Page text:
I am not sure how much money it will take to modernise Ukrainian economy. Surely it should not be one way process, (like Russians do with Belarus) giving them money and pretending that they are doing something good with it. What do you mean bringing economy to the EU? What I see is Romania and Bulgaria members of the EU whereas Croatia and Turkey (with stronger economies) are not. EU is not just about economy.

    It depends what reports you are looking at. East Germans (like eastern block in general) were well known for things called in Russian as Prepiska (written without evidence). As said it was crucial for USSR to show that GDR is performing better than other, because it was GDR that had FRG (Federal Republic of Germany- West Germany) across the frontline border against which economic performance was clearly assessable.

  • Herbie

    Another way of looking at it is, why would the Germans put at risk their massive trade with Russia, in order to take on and fund the massive economic basket case that is Ukraine.

    They won’t. They simply won’t do that.

    The only interest the West has in Ukraine is a military one in terms of Russia, and Ukrainians would do best to understand that or they’ll be very disappointed as their remaining resources are plundered.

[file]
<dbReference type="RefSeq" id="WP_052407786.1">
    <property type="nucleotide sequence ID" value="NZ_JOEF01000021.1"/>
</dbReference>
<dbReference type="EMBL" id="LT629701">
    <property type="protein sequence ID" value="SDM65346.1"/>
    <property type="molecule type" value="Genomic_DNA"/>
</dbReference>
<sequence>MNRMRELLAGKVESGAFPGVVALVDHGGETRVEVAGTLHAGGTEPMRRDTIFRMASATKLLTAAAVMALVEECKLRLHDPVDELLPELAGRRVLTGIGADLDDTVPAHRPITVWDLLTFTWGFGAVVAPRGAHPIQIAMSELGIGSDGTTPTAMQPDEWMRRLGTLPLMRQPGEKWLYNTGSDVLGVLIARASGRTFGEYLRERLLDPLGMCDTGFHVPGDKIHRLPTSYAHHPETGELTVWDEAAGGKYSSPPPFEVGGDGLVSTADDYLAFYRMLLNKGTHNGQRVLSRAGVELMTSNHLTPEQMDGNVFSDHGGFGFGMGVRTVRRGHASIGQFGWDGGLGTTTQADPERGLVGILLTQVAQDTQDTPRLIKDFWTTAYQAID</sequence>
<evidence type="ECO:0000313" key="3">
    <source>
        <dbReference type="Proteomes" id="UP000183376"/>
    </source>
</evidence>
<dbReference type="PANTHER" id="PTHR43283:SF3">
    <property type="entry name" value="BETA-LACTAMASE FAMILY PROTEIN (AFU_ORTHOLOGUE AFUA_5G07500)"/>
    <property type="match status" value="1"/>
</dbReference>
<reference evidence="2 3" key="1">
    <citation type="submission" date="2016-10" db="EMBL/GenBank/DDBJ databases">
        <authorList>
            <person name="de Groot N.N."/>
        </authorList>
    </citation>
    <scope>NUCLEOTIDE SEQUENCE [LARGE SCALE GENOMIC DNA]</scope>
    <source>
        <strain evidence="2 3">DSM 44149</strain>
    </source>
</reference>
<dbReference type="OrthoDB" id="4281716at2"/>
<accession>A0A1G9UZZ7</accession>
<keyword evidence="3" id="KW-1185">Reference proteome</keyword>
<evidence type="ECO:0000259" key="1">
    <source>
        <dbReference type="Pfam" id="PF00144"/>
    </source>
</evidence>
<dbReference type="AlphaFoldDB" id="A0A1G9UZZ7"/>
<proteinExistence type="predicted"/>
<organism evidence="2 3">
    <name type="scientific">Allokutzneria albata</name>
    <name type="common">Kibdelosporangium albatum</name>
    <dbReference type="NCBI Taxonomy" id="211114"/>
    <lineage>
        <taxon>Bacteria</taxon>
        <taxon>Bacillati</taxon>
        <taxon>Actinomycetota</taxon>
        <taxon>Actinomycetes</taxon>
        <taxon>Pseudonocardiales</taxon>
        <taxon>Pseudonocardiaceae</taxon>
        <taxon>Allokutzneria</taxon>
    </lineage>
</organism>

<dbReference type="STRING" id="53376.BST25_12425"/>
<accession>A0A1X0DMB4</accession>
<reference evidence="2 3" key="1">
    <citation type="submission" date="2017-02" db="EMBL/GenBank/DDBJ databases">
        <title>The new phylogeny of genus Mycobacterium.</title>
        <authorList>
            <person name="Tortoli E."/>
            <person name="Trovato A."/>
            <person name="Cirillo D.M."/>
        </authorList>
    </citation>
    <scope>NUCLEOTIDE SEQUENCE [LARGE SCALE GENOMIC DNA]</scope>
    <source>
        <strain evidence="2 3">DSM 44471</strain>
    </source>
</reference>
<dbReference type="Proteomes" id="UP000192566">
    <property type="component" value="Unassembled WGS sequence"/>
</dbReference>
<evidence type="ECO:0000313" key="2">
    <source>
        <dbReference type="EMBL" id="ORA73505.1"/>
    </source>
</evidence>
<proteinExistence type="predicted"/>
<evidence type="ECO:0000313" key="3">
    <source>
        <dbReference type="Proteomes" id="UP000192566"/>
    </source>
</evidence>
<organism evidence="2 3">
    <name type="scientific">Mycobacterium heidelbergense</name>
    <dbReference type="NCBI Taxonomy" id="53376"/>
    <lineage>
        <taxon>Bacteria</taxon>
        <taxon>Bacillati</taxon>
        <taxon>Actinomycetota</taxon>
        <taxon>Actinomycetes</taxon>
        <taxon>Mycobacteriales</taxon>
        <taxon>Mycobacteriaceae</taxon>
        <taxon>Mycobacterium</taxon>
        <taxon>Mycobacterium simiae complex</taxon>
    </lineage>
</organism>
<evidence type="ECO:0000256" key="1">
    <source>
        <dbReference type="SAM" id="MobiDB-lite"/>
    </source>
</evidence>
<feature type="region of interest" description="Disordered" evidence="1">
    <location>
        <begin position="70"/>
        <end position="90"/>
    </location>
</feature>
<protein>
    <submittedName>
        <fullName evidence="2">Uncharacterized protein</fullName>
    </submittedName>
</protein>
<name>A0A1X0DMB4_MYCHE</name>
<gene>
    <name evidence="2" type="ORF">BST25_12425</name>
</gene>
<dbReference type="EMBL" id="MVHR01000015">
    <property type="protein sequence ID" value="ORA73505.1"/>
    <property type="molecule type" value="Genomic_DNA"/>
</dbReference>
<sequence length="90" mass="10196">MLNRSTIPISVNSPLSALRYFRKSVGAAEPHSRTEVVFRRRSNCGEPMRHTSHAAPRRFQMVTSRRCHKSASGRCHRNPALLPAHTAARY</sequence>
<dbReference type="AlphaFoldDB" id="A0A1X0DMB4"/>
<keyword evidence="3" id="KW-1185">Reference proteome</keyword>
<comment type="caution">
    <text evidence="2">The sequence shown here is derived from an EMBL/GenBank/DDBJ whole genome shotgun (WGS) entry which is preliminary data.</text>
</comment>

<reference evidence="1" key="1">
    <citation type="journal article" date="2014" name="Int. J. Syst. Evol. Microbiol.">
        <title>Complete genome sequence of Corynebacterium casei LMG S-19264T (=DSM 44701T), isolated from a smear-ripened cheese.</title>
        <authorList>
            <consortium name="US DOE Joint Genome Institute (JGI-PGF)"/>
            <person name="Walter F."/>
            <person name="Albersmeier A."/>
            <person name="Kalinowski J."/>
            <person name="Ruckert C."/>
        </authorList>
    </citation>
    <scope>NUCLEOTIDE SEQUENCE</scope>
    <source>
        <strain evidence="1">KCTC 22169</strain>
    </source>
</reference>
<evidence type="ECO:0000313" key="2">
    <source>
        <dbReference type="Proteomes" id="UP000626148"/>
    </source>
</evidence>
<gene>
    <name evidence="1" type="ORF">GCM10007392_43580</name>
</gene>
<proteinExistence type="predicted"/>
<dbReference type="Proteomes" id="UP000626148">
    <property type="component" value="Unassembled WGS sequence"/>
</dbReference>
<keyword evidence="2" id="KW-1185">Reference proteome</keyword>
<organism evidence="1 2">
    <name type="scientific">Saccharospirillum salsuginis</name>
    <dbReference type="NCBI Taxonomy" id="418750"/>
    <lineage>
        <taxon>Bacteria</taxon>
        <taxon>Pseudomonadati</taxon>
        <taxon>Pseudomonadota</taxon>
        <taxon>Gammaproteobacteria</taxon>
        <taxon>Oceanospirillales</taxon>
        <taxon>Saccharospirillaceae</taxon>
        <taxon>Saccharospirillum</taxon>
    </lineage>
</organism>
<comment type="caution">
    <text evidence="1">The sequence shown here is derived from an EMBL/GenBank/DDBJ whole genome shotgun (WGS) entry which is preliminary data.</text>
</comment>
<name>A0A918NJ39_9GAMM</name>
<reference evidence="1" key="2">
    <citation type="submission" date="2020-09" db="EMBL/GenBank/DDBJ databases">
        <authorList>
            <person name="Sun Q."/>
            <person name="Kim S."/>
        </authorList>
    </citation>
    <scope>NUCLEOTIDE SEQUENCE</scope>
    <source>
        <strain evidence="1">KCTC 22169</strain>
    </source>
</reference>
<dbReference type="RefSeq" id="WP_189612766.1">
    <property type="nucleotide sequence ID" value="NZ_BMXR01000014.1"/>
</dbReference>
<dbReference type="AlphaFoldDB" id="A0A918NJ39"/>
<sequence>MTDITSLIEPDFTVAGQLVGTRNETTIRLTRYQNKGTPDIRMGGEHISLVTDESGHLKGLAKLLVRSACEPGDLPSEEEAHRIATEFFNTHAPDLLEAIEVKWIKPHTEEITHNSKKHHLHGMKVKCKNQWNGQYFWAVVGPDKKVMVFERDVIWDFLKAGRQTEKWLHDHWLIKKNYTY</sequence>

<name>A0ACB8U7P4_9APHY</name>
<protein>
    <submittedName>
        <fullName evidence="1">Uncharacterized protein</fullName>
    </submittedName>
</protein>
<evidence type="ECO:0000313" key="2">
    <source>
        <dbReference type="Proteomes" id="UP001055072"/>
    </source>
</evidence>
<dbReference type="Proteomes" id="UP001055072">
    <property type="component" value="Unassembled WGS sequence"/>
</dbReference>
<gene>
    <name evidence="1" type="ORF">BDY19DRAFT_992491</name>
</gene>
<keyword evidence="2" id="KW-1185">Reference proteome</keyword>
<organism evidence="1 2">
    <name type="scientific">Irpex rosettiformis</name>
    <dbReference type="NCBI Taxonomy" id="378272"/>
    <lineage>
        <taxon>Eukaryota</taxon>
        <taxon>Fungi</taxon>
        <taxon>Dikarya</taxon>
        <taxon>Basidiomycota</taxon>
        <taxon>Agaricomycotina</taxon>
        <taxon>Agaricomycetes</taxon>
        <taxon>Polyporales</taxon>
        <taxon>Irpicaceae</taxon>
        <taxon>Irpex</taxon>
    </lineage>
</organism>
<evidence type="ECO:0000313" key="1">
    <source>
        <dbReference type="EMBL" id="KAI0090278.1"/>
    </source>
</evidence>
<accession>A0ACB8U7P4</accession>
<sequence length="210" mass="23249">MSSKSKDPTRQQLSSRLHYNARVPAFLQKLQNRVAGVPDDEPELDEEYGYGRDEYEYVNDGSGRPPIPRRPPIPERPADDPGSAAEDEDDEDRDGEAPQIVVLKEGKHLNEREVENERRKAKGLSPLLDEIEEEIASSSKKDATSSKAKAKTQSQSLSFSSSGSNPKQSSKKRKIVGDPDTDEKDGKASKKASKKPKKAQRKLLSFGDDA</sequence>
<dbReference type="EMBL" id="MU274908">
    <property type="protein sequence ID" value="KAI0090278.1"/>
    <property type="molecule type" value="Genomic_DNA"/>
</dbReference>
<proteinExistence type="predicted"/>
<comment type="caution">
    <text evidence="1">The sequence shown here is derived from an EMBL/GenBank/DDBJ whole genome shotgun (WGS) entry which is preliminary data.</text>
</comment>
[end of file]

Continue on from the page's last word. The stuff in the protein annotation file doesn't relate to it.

• OrwellianUK

    I still think the extent of the Military situation in Ukraine has been massively exaggerated in Western Media and I feel you are being swayed by this Craig. The troops were already there. Sure, Putin is playing to the home crowd but in some respects he probably had little choice but to act considering some of the dangerous elements in what was for all intensive purposes a coup d’etat. I also think you are understating/underestimating the extent of the US/EU involvement with the violent protests. It’s becoming clear that some provocateurism was involved. The US/EU seem to care little who they get into bed with to get their own way, and the fact that they are singing from different hymn sheets has made the situation worse.

    I also think you’re focusing too much on Putin’s Imperialism here and not showing some balance. After all, how do you think the US would behave if this were Mexico? Can we believe for one minute that the US government has not had a major influence on who the government of Mexico is? For some reason no-one notices when the US does this, just as Piers Morgan on CNN the other day, questioning RT Anchor Abby Martin only sees the Propaganda when it is the Russians doing it. Supposing Alaska became an independent Republic but still maintained strong ties to the US including a military presence and the Russians and Chinese subverted the elected government and installed their own puppets? What do you think the US would do?

    I think it is too early to say who has overplayed their hand in this, but all outside parties are doing what Empires do – a tug of war between at least 3 major outside factions which will ultimately decimate Ukraine in a cascade of debt and internal crisis.

    I’m puzzled as to why you put so much store in the EU. It is an enormously wasteful, corrupt and bankrupt organisation run by a motley crew of inept Western and Eastern European Oligarchs and Politicos. These standards of living, in case you hadn’t noticed, are on their way down (for the majority of us), not up. Adding an already debt-crippled nation to this pathetically dysfunctional entity will do neither them or the incumbent nations any good at all. It’s just more good money thrown after bad.